Evening Echo is a public artwork by New Zealand artist Maddie Leach.
Sited on old gasometer land gifted by Bord Gáis to Cork City Council in the late 1980s, which was subsequently re-dedicated as Shalom Park in 1989.
The park sits in the centre of the old Cork neighbourhood known locally as ‘Jewtown’. This neighbourhood is also home to the National Sculpture Factory.
Evening Echo is an art project generated as an artist’s response to the particularities of place and locality. Now in its tenth year, the project continues to gather support from the Cork Hebrew Congregation, Cork City Council, Bord Gáis and its local community.
Shalom Park Gas Works Rd & Albert Rd Cork, Ireland
The event will be live-streamed by the Cork City Council on https://facebook.com/corkcitycouncilofficial/
Due to the current Covid 19 restrictions there is a limit of 15 people in attendance at this outdoor event, but the event will be live-streamed by the Cork City Council on https://facebook.com/corkcitycouncilofficial/
The project is manifested in a sequence of custom-built lamps, a remote timing system, a highly controlled sense of duration, a list of future dates, an annual announcement in Cork’s Evening Echo newspaper and a promissory agreement. Evening Echo is fleetingly activated on an annual cycle, maintaining a delicate but persistent visibility in the park and re-activating its connection to Cork’s Jewish history. Intended to exist in perpetuity, the project maintains a delicate position between optimism for its future existence and the possibility of its own discontinuance.
This year the last night of Hanukkah is Thursday December 17th and offers the only opportunity to see the tall ‘ninth lamp’ alights until next year. The cycle begins 10 minutes before sunset, which occurs this year at 4.23pm, and continues for 30 minutes after sunset when the ninth lamp is extinguished.
This work of art is a fitting tribute to the Cork Jewish Community who lived nearby in the Shalom Park area of Cork city at the turn of the century. The Hebrew Congregation has since dispersed but is remembered with affection and respect in the local community and city wide.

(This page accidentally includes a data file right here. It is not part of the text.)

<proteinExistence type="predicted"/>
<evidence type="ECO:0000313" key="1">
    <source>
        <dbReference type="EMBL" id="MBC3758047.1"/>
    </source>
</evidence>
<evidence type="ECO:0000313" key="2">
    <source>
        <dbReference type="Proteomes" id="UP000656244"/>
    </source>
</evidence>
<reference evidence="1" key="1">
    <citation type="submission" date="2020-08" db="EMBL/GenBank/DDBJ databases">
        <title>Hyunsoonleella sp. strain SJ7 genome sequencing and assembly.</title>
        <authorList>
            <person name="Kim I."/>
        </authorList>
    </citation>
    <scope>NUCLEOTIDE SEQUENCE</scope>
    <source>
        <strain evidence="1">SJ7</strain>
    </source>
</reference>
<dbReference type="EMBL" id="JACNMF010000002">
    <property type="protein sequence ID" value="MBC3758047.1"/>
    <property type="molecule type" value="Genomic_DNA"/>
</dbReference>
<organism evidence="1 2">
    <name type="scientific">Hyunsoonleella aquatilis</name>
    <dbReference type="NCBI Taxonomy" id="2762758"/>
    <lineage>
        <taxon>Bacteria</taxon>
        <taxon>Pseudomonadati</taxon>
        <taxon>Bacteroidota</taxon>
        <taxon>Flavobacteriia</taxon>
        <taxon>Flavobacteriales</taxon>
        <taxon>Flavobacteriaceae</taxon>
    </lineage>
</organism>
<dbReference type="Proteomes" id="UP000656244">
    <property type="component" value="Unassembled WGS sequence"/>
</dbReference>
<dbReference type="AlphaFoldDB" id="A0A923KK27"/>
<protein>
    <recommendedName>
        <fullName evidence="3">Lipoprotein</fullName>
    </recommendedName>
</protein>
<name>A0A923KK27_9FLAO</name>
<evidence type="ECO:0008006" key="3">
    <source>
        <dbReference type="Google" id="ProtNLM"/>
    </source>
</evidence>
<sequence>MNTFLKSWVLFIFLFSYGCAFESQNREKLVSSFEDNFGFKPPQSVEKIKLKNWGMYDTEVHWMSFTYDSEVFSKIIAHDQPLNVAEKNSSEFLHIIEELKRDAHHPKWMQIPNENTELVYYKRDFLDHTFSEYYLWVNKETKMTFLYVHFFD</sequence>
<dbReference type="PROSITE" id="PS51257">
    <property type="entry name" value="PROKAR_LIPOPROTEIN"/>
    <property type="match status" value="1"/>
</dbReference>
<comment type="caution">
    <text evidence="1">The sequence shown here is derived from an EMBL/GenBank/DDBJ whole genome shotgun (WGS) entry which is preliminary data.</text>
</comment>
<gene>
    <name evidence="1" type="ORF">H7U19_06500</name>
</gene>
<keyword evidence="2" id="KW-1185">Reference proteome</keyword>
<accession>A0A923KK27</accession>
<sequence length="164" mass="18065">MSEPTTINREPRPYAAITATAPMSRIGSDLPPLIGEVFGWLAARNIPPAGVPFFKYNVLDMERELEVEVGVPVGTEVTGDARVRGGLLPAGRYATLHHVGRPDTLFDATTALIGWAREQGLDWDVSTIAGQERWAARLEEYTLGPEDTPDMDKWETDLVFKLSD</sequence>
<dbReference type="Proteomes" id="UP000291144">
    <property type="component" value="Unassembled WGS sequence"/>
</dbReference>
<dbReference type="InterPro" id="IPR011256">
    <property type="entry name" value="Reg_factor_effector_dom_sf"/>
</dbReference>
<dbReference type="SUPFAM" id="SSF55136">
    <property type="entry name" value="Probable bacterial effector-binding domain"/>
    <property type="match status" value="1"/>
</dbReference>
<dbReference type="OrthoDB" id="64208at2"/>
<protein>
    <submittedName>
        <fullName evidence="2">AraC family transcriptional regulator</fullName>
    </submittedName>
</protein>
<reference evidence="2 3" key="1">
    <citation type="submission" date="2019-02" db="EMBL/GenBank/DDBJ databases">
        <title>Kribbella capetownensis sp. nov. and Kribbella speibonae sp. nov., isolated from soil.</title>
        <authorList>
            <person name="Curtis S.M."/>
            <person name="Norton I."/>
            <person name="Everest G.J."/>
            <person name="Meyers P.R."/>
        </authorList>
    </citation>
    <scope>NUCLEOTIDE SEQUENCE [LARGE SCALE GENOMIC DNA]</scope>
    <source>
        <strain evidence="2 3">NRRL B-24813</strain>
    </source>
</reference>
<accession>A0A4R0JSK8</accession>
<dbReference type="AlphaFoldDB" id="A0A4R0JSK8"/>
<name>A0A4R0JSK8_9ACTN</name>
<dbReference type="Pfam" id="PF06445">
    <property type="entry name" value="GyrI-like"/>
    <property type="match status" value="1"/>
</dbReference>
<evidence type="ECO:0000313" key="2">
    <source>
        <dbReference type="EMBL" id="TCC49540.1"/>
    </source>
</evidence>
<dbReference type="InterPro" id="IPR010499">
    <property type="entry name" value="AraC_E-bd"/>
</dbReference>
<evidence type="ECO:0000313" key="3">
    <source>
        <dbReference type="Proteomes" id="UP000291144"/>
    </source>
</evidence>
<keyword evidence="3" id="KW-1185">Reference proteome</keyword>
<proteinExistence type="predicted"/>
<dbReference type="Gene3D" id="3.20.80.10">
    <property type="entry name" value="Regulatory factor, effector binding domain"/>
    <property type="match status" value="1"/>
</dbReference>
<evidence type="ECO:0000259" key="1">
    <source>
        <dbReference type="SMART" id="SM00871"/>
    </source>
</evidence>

In February 2016 the Cork synagogue hosted its final ceremony, and closed, due to the falling numbers in the Jewish community, and subsequent lack of financial resources to maintain the building on South Terrace. Before its closure Cork City Council arranged for a record to be made of the synagogue, its contents, and the community associated with it. Some of the artefacts have been donated to Cork Public Museum, and will be displayed there over time.
The Lord Mayor of Cork, Cllr. Joe Kavanagh, stated “The Evening Echo project is an important annual marker that acknowledges the significant impact that the Jewish Community had in Cork. Moreover this artwork, in the year of the synagogue closure, acquires an additional significance because it illustrates the precarious balance and possible disappearance of any small community existing within a changing city. Evening Echo continues as a lasting memory of the Jewish community in Cork city”.
Cork City Council wishes to acknowledge the essential role played by the Rosehill family of Cork in support of this art project and particularly the late Fred Rosehill for his absolute commitment to the realisation of this artwork and for his advocacy and loyalty. He is deeply missed.
For further details see
About the Artist:
Maddie Leach’s work is largely project-based, site responsive and conceptually driven and addresses new thinking on art, sociality and place-based practices. She seeks viable ways of making artworks in order to interpret and respond to unique place-determined content and she is recognised for innovatively investigating ideas of audience spectatorship, expectation and participation in relation to art works. Leach’s recent projects include commissions for Jakarta Biennale (Indonesia, 2015) and spaced 2: future recall (Perth, Australia, 2014-15). She was shortlisted for New Zealand’s premier Walters Prize in 2014 for her project ‘If you find the good oil let us know’. Leach was born in Auckland, New Zealand in 1970 and currently lives and works in Gothenburg, Sweden.
A catalogue with essays by Mick Wilson (artist, writer, educator) and Matt Packer (previous curator of Exhibitions & Projects, Lewis Glucksman Gallery) was published by the National Sculpture Factory in 2011. See: www.nationalsculpturefactory.com for details.